The Ohio State University Plant Sciences Symposium is hosting their 2nd annual event, Enhancing Plant Sciences through Technology, Communication, and Innovation. All undergraduates, graduate students, postdocs, staff, faculty and visiting scholars are invited to participate in this symposium.
General registration and poster submission will be accepted through February 28, 2019. Undergraduates are highly encouraged to participate in the poster competition. Prizes will be awarded to the top poster presenters! *Separate prizes will be awarded to undergraduates, graduate students, and postdocs/staff.
March 29th, 2019 – Science Communication Workshop, Panel, and Tours
March 30th, 2019 – Symposium
The Nationwide & Ohio Farm Bureau 4-H Center
The Ohio State University – Columbus, OH
Registration and more information can be found here.
The Translational Plant Sciences Graduate Program (TPS) at The Ohio State University is designed for highly motivated students with the drive and passion necessary to do high-impact meaningful research. This program is supported by a powerful, interdisciplinary group of advisory faculty working together to produce the next generation of global leaders in sustainable agricultural biotechnology.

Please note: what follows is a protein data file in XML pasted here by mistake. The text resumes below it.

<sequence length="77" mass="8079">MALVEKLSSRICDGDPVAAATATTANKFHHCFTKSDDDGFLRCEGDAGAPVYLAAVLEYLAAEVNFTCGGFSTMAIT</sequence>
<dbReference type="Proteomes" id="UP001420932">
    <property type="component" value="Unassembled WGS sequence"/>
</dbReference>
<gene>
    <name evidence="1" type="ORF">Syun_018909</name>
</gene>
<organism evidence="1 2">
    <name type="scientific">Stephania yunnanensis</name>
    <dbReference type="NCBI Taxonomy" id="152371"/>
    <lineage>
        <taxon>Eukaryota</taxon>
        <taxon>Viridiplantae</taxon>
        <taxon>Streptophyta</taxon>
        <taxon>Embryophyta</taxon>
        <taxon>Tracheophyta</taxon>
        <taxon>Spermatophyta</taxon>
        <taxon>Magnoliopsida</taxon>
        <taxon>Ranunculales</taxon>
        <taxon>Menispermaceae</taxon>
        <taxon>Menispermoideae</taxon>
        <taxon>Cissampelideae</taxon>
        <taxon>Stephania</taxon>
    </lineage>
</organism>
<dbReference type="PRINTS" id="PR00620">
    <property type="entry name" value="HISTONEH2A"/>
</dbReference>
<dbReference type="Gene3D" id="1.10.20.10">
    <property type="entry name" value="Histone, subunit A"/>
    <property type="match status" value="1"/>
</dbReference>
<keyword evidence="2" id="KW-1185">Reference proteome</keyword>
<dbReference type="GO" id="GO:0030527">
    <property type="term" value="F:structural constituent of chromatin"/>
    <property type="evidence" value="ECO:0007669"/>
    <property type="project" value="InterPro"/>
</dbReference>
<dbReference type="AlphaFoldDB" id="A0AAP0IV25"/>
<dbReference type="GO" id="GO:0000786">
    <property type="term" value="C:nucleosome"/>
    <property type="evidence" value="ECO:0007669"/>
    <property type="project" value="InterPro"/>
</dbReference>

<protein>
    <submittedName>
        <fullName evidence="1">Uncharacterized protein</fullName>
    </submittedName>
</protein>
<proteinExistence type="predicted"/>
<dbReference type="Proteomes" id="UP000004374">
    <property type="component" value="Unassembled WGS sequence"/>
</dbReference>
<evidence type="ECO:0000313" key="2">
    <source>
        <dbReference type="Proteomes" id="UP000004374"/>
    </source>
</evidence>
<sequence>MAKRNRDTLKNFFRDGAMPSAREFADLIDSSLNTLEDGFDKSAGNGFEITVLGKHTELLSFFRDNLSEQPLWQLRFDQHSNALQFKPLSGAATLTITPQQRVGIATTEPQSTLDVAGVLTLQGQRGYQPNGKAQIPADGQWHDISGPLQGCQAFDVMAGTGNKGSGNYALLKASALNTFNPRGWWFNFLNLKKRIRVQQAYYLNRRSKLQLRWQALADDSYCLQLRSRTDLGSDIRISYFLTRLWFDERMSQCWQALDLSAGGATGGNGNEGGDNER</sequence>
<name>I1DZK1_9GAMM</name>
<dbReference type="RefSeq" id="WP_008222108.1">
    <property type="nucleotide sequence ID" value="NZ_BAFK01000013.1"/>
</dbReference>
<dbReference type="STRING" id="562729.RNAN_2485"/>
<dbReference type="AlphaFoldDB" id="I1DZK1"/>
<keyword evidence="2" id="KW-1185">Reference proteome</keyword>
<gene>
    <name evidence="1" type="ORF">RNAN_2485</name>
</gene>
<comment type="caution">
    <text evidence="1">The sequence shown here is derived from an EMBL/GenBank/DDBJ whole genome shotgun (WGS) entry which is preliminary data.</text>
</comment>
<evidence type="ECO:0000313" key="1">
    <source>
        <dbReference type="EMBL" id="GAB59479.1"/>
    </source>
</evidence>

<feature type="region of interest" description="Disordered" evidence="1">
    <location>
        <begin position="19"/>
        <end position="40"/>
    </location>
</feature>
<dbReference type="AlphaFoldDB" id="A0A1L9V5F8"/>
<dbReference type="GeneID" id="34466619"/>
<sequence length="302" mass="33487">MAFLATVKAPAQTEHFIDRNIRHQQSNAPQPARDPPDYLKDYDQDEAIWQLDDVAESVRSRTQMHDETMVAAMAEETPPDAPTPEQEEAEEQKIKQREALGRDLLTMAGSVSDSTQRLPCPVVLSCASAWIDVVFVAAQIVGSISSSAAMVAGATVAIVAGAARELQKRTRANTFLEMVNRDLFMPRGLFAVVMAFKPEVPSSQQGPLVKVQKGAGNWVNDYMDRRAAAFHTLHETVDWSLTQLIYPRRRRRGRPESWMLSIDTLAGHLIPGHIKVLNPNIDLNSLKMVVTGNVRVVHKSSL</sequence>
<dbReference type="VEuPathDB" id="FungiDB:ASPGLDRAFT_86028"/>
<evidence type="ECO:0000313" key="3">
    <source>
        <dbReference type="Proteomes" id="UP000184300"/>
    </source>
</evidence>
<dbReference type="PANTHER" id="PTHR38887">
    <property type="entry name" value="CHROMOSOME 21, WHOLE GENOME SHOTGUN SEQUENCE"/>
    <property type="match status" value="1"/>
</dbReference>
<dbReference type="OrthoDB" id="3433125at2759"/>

This novel program seeks exceptional students from a variety of disciplines including chemistry, engineering, entomology, ecology, evolution, molecular genetics, microbiology, crop sciences, plant pathology, and bioinformatics.
TPS offers full support for up to five years – full remission of tuition and fees, a competitive stipend, and support for research expenses. Other key aspects of the program include interdisciplinary faculty, a compact and personalized course load, a rigorous focus on research throughout the program, practical experience in each student’s field of interest through a three month+ internship, and opportunities for global collaboration.
Students can learn more on the program’s informational flier and website.
TPS has one application cycle per year. The application is currently open, with a deadline of December 1, 2018.
Chemical educator and Compound Interest blogger Andy Brunning highlights the molecules exploited by the carnivorous plant to lure, catch, and digest its prey.